All ETDs from UAB

Advisory Committee Chair

Rosa Serra

Advisory Committee Members

Anupam Agarwal

Chenbei Chang

Andra Frost

Christopher Klug

Jianbo Wang

Document Type


Date of Award


Degree Name by School

Doctor of Philosophy (PhD) Heersink School of Medicine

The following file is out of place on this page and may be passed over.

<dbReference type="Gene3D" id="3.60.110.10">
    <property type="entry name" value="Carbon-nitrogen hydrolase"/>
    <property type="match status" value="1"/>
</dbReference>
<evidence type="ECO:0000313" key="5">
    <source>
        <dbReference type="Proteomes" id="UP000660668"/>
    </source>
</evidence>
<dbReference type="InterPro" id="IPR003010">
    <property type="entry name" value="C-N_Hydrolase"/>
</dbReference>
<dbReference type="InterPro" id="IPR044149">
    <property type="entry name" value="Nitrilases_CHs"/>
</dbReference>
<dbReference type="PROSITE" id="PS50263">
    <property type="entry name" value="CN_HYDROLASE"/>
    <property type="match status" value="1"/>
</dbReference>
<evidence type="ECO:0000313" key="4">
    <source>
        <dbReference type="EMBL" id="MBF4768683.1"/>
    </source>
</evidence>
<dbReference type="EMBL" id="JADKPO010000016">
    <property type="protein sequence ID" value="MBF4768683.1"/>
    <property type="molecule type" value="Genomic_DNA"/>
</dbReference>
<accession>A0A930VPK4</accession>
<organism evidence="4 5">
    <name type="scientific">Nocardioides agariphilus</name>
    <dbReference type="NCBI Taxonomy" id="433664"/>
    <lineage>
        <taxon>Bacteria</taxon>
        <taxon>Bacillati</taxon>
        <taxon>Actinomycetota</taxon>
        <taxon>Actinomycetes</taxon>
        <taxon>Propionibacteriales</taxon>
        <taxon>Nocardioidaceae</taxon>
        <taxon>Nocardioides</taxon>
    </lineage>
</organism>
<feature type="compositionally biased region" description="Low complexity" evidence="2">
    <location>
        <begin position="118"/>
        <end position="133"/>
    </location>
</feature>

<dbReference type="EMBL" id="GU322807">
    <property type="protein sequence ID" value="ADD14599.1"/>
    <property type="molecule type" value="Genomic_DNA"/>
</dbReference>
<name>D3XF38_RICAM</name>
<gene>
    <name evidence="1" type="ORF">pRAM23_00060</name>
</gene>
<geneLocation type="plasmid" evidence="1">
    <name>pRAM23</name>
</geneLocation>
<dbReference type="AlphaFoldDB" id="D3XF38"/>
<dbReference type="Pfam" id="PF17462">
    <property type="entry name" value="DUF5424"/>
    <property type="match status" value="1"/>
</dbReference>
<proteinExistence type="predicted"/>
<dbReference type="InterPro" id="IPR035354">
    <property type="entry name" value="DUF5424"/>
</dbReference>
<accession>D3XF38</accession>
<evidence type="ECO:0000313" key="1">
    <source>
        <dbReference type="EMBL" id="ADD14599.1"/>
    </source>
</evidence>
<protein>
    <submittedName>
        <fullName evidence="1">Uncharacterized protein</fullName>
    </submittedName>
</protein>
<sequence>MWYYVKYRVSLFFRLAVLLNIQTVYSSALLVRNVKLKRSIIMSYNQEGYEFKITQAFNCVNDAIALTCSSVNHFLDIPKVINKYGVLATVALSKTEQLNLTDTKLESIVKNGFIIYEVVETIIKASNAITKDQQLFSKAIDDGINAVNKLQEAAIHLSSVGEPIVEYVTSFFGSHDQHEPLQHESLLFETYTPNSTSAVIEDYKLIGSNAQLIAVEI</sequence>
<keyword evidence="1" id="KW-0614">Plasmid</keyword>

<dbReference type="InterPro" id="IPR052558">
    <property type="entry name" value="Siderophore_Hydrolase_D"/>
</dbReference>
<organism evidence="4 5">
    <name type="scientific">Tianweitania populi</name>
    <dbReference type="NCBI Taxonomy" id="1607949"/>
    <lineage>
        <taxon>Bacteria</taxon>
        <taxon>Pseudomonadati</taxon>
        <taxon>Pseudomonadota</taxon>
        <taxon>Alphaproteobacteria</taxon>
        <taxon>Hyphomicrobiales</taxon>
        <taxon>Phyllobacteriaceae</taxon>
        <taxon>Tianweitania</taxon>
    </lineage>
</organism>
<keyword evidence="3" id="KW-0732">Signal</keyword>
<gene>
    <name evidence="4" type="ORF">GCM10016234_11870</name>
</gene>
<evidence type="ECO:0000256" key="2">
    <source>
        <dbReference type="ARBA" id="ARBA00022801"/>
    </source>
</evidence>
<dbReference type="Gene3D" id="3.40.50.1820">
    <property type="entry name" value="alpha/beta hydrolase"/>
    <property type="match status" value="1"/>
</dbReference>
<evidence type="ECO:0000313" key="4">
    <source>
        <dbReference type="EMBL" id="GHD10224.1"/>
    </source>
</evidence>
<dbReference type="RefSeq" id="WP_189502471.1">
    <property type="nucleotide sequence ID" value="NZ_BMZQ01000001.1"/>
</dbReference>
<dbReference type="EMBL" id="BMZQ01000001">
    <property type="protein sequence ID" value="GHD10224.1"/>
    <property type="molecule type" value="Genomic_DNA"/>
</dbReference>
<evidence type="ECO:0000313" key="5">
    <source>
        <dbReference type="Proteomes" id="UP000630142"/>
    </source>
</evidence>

Transforming growth factor-beta (TGF-beta) negatively regulates mammary gland development and requires Wnt5a to exert some of these effects on mammary gland development. Wnt5a is a non-canonical signaling Wnt that is expressed in all stages of mammary gland development except lactation. Using slow release pellets containing Wnt5a, as well as Wnt5a null tissue, we previously showed that Wnt5a also acts to limit mammary development. Initial studies revealed a potential role for TGF-beta and Wnt5a in regulating mammary gland progenitor cells, indicating they may act to regulate the stem and progenitor cell population. In order to study the role of Wnt5a on mammary stem and progenitor cell maintenance, we wanted to create a new mouse model. Here, we generated transgenic mice that overexpress Wnt5a in the mammary epithelium using the MMTV promoter (M5a mice). Lactation was impaired in two high Wnt5a expressing lines. Lactation defects could not be explained by differences in apoptosis, lineage differentiation, milk synthesis or secretion. Instead, Wnt5a overexpression led to a failure in oxytocin response and milk ejection, similar to mice with a mutation in Connexin43 (Cx43), we examined Cx43 phosphorylation and localization in M5a mice. In wild type mice, Cx43 switched from a phosphorylated to a more hypophosphorylated form after parturition. In contrast, Cx43 was maintained in the phosphorylated form after parturition in M5a mice. Similarly, mammary myoepithelial cells grown in culture and treated with Wnt5a exhibited altered Cx43 phosphorylation relative to vehicle treated control cells. We propose that Wnt5a inhibits the response to oxytocin and prevents milk ejection through regulation of Cx43 phosphorylation. Additionally, we examined the effects of Wnt5a and TGF-beta on mammary stem cell populations and found no direct, significant effects on stem cell number. Although Wnt5a and TGF-beta may not regulate stem cell number, we hypothesize they may direct other aspects of stem or progenitor cell maintenance, such as progenitor proliferation or stem cell self-renewal. Overall, we conclude that Wnt5a and TGF-beta may regulate the mammary progenitor cell population. Additionally, Wnt5a overexpression can alter mammary Cx43 phosphorylation at parturition, inhibiting the milk ejection response.



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